By Allie Conti
By Keegan Hamilton and Francisco Alvarado
By Jake Rossen
By Allie Conti
By Kyle Swenson
By Chris Joseph
By Michael E. Miller
By Frank Owen
"We were all shocked. We were small-town, really sheltered. But she was telling us how it could be, giving us a heads-up to make sure our preferences were known."
There were five openly gay girls on the team her freshman year of college; one of them, she's convinced, was "turned" gay by another player. On the field, she remembers, the players functioned as a unit. But off the field, they segregated into gay and nongay cliques. Eager to sway the balance toward heterosexuals, she says, some of the straight teammates pestered the coach to recruit "girly-girls" who would improve the team's " 'pretty' average."
Today, this woman is married to a man and the mother of two children; she coaches a softball team at a Broward County high school.
Vikki Krane, director of women's studies at Bowling Green University in Ohio, chuckles at the notion of young female athletes getting "turned" into lesbians. "Nobody is going to turn someone gay or lesbian. Clearly, if someone has feelings for someone of the same gender, they're going to choose whether or not to act on it. If they simply don't have those feelings, it's not going to happen.
"What do you do when a boy asks you out that you don't want to date?" she continues. "You say, thanks, nice idea, but I don't think it's going to work. It doesn't have to be anything more than that should someone of the same gender ask you out. If you're comfortable with yourself, what does it matter what other people do? Assuming that they aren't being inappropriate."
Krane has written a position paper for the National Association for Girls & Women in Sport outlining steps that coaches and athletic programs can take to eliminate sexual orientation-based prejudice. But ultimately, she believes, change will come at the grass-roots level. As acceptance of homosexuals spreads among the general population, so will acceptance of gays in the sporting ranks.
At every school, coaches set the atmosphere for the team. Some programs, though, have a reputation for being gay-friendly — or not.
The University of Florida's softball program came under major scrutiny in 2003 when a catcher accused coaches there of dropping her from the team for being a lesbian. The catcher, Andrea Zimbardi, alleged that Head Coach Karen Johns pushed Christian beliefs on the players and that Assistant Coach Heather Compton-Butler made disparaging comments about lesbians while simultaneously fishing for information on which players might like women.
Zimbardi sued with the help of the National Center for Lesbian Rights.
The university agreed to send its athletic department to sensitivity training, and it added discrimination based on sexual orientation to its zero-tolerance list. The university opted against renewing Johns' contract for the 2005-06 school year. Johns became the head coach at the University of Virginia, and this August, she'll accompany the U.S. Olympics team to Beijing as an assistant coach.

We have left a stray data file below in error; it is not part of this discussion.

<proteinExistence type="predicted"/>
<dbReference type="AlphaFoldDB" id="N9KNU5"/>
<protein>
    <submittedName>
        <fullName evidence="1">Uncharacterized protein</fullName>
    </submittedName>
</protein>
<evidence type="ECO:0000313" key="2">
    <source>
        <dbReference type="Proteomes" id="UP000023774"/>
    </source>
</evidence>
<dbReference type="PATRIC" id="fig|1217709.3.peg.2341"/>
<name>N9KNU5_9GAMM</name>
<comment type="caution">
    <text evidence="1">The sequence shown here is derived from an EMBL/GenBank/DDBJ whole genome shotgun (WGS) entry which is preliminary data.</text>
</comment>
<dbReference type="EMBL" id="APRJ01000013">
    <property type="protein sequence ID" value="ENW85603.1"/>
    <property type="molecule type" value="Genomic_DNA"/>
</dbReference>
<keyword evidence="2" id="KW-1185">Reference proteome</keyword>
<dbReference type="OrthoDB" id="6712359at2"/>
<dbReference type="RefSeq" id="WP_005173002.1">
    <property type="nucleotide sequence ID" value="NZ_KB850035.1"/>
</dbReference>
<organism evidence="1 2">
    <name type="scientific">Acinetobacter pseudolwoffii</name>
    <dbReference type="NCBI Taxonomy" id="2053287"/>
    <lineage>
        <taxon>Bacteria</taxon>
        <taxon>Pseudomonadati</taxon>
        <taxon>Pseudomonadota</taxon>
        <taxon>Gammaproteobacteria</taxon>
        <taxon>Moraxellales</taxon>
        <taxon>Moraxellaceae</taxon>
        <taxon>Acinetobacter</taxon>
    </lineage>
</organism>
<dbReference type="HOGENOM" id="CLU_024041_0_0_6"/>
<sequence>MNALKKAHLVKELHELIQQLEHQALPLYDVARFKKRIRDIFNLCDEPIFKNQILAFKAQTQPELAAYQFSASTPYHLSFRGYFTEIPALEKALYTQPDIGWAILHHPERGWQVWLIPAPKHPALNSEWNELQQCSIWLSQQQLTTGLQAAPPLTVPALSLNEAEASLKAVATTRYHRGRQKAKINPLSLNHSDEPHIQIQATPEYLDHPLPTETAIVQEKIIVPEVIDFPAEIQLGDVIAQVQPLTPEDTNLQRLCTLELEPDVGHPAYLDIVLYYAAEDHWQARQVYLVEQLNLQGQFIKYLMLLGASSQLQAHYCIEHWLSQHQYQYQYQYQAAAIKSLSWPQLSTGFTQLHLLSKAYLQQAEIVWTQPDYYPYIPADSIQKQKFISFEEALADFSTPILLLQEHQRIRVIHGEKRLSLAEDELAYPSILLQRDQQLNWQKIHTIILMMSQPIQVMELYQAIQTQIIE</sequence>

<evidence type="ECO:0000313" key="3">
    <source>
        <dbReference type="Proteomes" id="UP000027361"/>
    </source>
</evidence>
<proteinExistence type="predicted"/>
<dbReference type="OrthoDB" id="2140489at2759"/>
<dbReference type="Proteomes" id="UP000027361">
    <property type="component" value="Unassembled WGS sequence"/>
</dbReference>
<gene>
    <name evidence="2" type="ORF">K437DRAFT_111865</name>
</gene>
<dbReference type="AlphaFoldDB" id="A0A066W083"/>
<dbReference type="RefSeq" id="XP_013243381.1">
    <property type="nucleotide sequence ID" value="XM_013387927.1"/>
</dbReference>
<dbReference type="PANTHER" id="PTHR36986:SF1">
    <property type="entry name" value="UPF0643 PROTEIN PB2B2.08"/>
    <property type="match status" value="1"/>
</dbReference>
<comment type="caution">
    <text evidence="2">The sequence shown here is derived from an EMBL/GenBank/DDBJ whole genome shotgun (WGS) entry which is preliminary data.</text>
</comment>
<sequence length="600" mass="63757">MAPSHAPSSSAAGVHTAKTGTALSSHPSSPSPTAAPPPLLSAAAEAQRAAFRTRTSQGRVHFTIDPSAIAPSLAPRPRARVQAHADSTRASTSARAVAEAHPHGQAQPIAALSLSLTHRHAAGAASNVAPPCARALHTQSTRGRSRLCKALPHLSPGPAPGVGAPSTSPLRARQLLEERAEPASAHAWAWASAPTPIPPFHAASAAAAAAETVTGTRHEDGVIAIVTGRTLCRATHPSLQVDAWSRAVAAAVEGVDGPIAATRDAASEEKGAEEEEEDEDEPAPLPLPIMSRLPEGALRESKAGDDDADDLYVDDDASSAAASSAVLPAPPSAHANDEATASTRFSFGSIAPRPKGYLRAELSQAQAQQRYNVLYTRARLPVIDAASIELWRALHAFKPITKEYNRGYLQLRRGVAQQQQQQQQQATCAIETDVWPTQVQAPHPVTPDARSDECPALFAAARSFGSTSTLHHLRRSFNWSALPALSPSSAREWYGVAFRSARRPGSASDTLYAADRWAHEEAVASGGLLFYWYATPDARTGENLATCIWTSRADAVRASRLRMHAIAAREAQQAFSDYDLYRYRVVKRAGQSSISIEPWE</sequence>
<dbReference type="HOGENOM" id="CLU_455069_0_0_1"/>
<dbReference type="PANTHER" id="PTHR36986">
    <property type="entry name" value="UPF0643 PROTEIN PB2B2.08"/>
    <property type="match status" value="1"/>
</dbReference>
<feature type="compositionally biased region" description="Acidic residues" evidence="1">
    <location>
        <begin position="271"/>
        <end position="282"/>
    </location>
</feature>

The softball community still hasn't figured out how to deal with the L-word. On a recent rainy summer day, I ambushed a few college softball players at a local training camp. We were well out of earshot of the little girls attending the camp, several of whom were busying themselves trying to capture bugs.
I wanted to talk about the L-word. The college players wanted to disassociate that word from their sport. There's no reason to bring sexuality onto the field, they argued. These days, they said, lesbians are a minority in their sport.
That may well be true. The 1972 passage of Title IX, which required equal opportunities for women in school-sponsored activities, paved the way for millions of American women to adopt knee-scuffing endeavors like softball. The influx of women into athletics is widely thought to have diluted the lesbian ranks. It's commonly believed that just 10 percent of the general population is gay or lesbian, so some find it hard to rationalize that a majority of female athletes in any sport could be lesbian.
The college players I spoke with worried that an article about lesbians and softball might deter young girls from the sport. "If parents see something they don't like, then they're probably not going to let their kids play," one said. Another player equated homophobia to racism — both are ugly realities we have to live with.
There was that military injunction again. "In the college world, it's still like the military: Don't ask, don't tell," says Helen Carroll, director of the homophobia in sports project at the National Center for Lesbian Rights. "Every spring, we get calls from so many [lesbian] softball players that are asked not to come back. We try to solve the problem before it becomes a legal battle."
Coming out can still be a career blocker for lesbian softball players and coaches, Carroll says. But thankfully, dialogue and acceptance are increasing. It helps when respected women in the higher echelons of the sport take a stand. Carroll notes that, when Harvard's head coach, Jenny Allard, told her team in 1997 that she is a lesbian, Allard not only kept her job but also became a role model for coaches and players. In explaining the decision, Allard pointed to the importance of honesty in a team environment, saying that hiding her partner "behind the left-field fence" set a poor example.